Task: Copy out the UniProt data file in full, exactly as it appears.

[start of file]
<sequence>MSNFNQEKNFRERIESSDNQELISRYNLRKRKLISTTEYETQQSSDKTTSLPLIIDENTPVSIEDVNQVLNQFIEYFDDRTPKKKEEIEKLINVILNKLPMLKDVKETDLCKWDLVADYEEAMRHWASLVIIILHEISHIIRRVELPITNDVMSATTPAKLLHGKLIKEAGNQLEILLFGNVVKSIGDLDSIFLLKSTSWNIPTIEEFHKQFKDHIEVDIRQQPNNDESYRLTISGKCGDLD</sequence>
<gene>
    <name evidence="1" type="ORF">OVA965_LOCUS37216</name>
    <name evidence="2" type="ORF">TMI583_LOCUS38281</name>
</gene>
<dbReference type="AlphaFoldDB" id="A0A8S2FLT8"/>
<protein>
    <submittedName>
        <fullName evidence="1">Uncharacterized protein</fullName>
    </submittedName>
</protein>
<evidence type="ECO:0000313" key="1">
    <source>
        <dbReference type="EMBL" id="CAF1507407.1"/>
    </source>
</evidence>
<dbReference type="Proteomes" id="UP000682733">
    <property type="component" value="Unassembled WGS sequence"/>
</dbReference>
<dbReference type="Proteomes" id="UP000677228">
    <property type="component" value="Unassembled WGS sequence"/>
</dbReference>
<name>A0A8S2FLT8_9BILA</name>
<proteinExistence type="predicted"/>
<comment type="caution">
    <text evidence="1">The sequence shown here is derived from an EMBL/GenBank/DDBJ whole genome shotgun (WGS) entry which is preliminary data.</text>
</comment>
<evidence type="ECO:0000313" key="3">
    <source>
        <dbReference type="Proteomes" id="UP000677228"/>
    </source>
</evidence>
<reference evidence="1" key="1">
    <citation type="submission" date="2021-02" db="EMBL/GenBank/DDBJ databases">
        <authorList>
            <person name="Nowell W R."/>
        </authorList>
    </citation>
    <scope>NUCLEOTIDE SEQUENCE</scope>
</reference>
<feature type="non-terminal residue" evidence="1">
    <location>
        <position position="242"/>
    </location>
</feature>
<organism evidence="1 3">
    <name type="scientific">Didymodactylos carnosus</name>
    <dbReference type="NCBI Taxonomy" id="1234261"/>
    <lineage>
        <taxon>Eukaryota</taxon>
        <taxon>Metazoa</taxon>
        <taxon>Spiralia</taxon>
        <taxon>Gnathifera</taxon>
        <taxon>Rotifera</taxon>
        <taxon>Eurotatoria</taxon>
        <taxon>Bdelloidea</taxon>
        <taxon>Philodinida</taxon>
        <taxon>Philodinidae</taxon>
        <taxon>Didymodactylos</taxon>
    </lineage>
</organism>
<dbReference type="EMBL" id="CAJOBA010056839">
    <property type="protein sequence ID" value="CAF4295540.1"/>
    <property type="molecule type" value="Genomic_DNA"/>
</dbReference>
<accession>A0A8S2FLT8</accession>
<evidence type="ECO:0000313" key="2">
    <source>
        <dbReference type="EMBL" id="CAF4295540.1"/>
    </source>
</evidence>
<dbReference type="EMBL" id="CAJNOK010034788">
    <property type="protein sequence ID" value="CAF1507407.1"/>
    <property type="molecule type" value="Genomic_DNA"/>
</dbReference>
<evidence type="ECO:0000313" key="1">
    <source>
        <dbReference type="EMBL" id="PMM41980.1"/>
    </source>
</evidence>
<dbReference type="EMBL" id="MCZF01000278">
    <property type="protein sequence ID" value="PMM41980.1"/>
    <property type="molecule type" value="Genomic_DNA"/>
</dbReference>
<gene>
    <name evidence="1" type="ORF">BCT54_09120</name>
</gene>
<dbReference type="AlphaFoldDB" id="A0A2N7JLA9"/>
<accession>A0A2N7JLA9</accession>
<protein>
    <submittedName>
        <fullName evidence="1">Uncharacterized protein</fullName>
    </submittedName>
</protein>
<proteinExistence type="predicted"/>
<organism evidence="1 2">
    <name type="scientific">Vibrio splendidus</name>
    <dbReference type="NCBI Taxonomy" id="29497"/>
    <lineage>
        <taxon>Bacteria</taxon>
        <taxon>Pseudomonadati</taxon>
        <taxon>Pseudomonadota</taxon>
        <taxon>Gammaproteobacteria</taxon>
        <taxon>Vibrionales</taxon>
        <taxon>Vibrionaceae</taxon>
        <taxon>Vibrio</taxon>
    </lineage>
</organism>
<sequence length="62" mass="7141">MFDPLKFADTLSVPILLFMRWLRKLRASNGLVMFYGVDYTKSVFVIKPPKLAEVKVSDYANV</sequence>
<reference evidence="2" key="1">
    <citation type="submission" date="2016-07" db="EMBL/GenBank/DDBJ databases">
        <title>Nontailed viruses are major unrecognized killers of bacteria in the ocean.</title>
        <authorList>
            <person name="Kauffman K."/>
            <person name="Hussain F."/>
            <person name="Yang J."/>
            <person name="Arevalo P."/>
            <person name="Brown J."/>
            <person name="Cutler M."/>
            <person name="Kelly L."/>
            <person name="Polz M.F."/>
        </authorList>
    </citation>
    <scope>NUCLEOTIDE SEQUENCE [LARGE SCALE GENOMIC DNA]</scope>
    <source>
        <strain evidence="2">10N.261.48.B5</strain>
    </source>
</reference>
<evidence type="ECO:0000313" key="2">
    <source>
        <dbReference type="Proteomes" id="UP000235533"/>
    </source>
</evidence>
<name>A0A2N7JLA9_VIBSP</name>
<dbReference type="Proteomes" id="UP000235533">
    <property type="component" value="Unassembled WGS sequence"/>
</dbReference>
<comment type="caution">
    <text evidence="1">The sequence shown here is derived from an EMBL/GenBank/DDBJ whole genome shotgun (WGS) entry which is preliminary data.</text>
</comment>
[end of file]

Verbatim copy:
<sequence>MSNFNQEKNFRERIESSDNQELISRYNLRKRKLISTTEYETQQSSDKTTSLPLIIDENTPVSIEDVNQVLNQFIEYFDDRTPKKKEEIEKLINVILNKLPMLKDVKETDLCKWDLVADYEEAMRHWASLVIIILHEISHIIRRVELPITNDVMSATTPAKLLHGKLIKEAGNQLEILLFGNVVKSIGDLDSIFLLKSTSWNIPTIEEFHKQFKDHIEVDIRQQPNNDESYRLTISGKCGDLD</sequence>
<gene>
    <name evidence="1" type="ORF">OVA965_LOCUS37216</name>
    <name evidence="2" type="ORF">TMI583_LOCUS38281</name>
</gene>
<dbReference type="AlphaFoldDB" id="A0A8S2FLT8"/>
<protein>
    <submittedName>
        <fullName evidence="1">Uncharacterized protein</fullName>
    </submittedName>
</protein>
<evidence type="ECO:0000313" key="1">
    <source>
        <dbReference type="EMBL" id="CAF1507407.1"/>
    </source>
</evidence>
<dbReference type="Proteomes" id="UP000682733">
    <property type="component" value="Unassembled WGS sequence"/>
</dbReference>
<dbReference type="Proteomes" id="UP000677228">
    <property type="component" value="Unassembled WGS sequence"/>
</dbReference>
<name>A0A8S2FLT8_9BILA</name>
<proteinExistence type="predicted"/>
<comment type="caution">
    <text evidence="1">The sequence shown here is derived from an EMBL/GenBank/DDBJ whole genome shotgun (WGS) entry which is preliminary data.</text>
</comment>
<evidence type="ECO:0000313" key="3">
    <source>
        <dbReference type="Proteomes" id="UP000677228"/>
    </source>
</evidence>
<reference evidence="1" key="1">
    <citation type="submission" date="2021-02" db="EMBL/GenBank/DDBJ databases">
        <authorList>
            <person name="Nowell W R."/>
        </authorList>
    </citation>
    <scope>NUCLEOTIDE SEQUENCE</scope>
</reference>
<feature type="non-terminal residue" evidence="1">
    <location>
        <position position="242"/>
    </location>
</feature>
<organism evidence="1 3">
    <name type="scientific">Didymodactylos carnosus</name>
    <dbReference type="NCBI Taxonomy" id="1234261"/>
    <lineage>
        <taxon>Eukaryota</taxon>
        <taxon>Metazoa</taxon>
        <taxon>Spiralia</taxon>
        <taxon>Gnathifera</taxon>
        <taxon>Rotifera</taxon>
        <taxon>Eurotatoria</taxon>
        <taxon>Bdelloidea</taxon>
        <taxon>Philodinida</taxon>
        <taxon>Philodinidae</taxon>
        <taxon>Didymodactylos</taxon>
    </lineage>
</organism>
<dbReference type="EMBL" id="CAJOBA010056839">
    <property type="protein sequence ID" value="CAF4295540.1"/>
    <property type="molecule type" value="Genomic_DNA"/>
</dbReference>
<accession>A0A8S2FLT8</accession>
<evidence type="ECO:0000313" key="2">
    <source>
        <dbReference type="EMBL" id="CAF4295540.1"/>
    </source>
</evidence>
<dbReference type="EMBL" id="CAJNOK010034788">
    <property type="protein sequence ID" value="CAF1507407.1"/>
    <property type="molecule type" value="Genomic_DNA"/>
</dbReference>
<evidence type="ECO:0000313" key="1">
    <source>
        <dbReference type="EMBL" id="PMM41980.1"/>
    </source>
</evidence>
<dbReference type="EMBL" id="MCZF01000278">
    <property type="protein sequence ID" value="PMM41980.1"/>
    <property type="molecule type" value="Genomic_DNA"/>
</dbReference>
<gene>
    <name evidence="1" type="ORF">BCT54_09120</name>
</gene>
<dbReference type="AlphaFoldDB" id="A0A2N7JLA9"/>
<accession>A0A2N7JLA9</accession>
<protein>
    <submittedName>
        <fullName evidence="1">Uncharacterized protein</fullName>
    </submittedName>
</protein>
<proteinExistence type="predicted"/>
<organism evidence="1 2">
    <name type="scientific">Vibrio splendidus</name>
    <dbReference type="NCBI Taxonomy" id="29497"/>
    <lineage>
        <taxon>Bacteria</taxon>
        <taxon>Pseudomonadati</taxon>
        <taxon>Pseudomonadota</taxon>
        <taxon>Gammaproteobacteria</taxon>
        <taxon>Vibrionales</taxon>
        <taxon>Vibrionaceae</taxon>
        <taxon>Vibrio</taxon>
    </lineage>
</organism>
<sequence length="62" mass="7141">MFDPLKFADTLSVPILLFMRWLRKLRASNGLVMFYGVDYTKSVFVIKPPKLAEVKVSDYANV</sequence>
<reference evidence="2" key="1">
    <citation type="submission" date="2016-07" db="EMBL/GenBank/DDBJ databases">
        <title>Nontailed viruses are major unrecognized killers of bacteria in the ocean.</title>
        <authorList>
            <person name="Kauffman K."/>
            <person name="Hussain F."/>
            <person name="Yang J."/>
            <person name="Arevalo P."/>
            <person name="Brown J."/>
            <person name="Cutler M."/>
            <person name="Kelly L."/>
            <person name="Polz M.F."/>
        </authorList>
    </citation>
    <scope>NUCLEOTIDE SEQUENCE [LARGE SCALE GENOMIC DNA]</scope>
    <source>
        <strain evidence="2">10N.261.48.B5</strain>
    </source>
</reference>
<evidence type="ECO:0000313" key="2">
    <source>
        <dbReference type="Proteomes" id="UP000235533"/>
    </source>
</evidence>
<name>A0A2N7JLA9_VIBSP</name>
<dbReference type="Proteomes" id="UP000235533">
    <property type="component" value="Unassembled WGS sequence"/>
</dbReference>
<comment type="caution">
    <text evidence="1">The sequence shown here is derived from an EMBL/GenBank/DDBJ whole genome shotgun (WGS) entry which is preliminary data.</text>
</comment>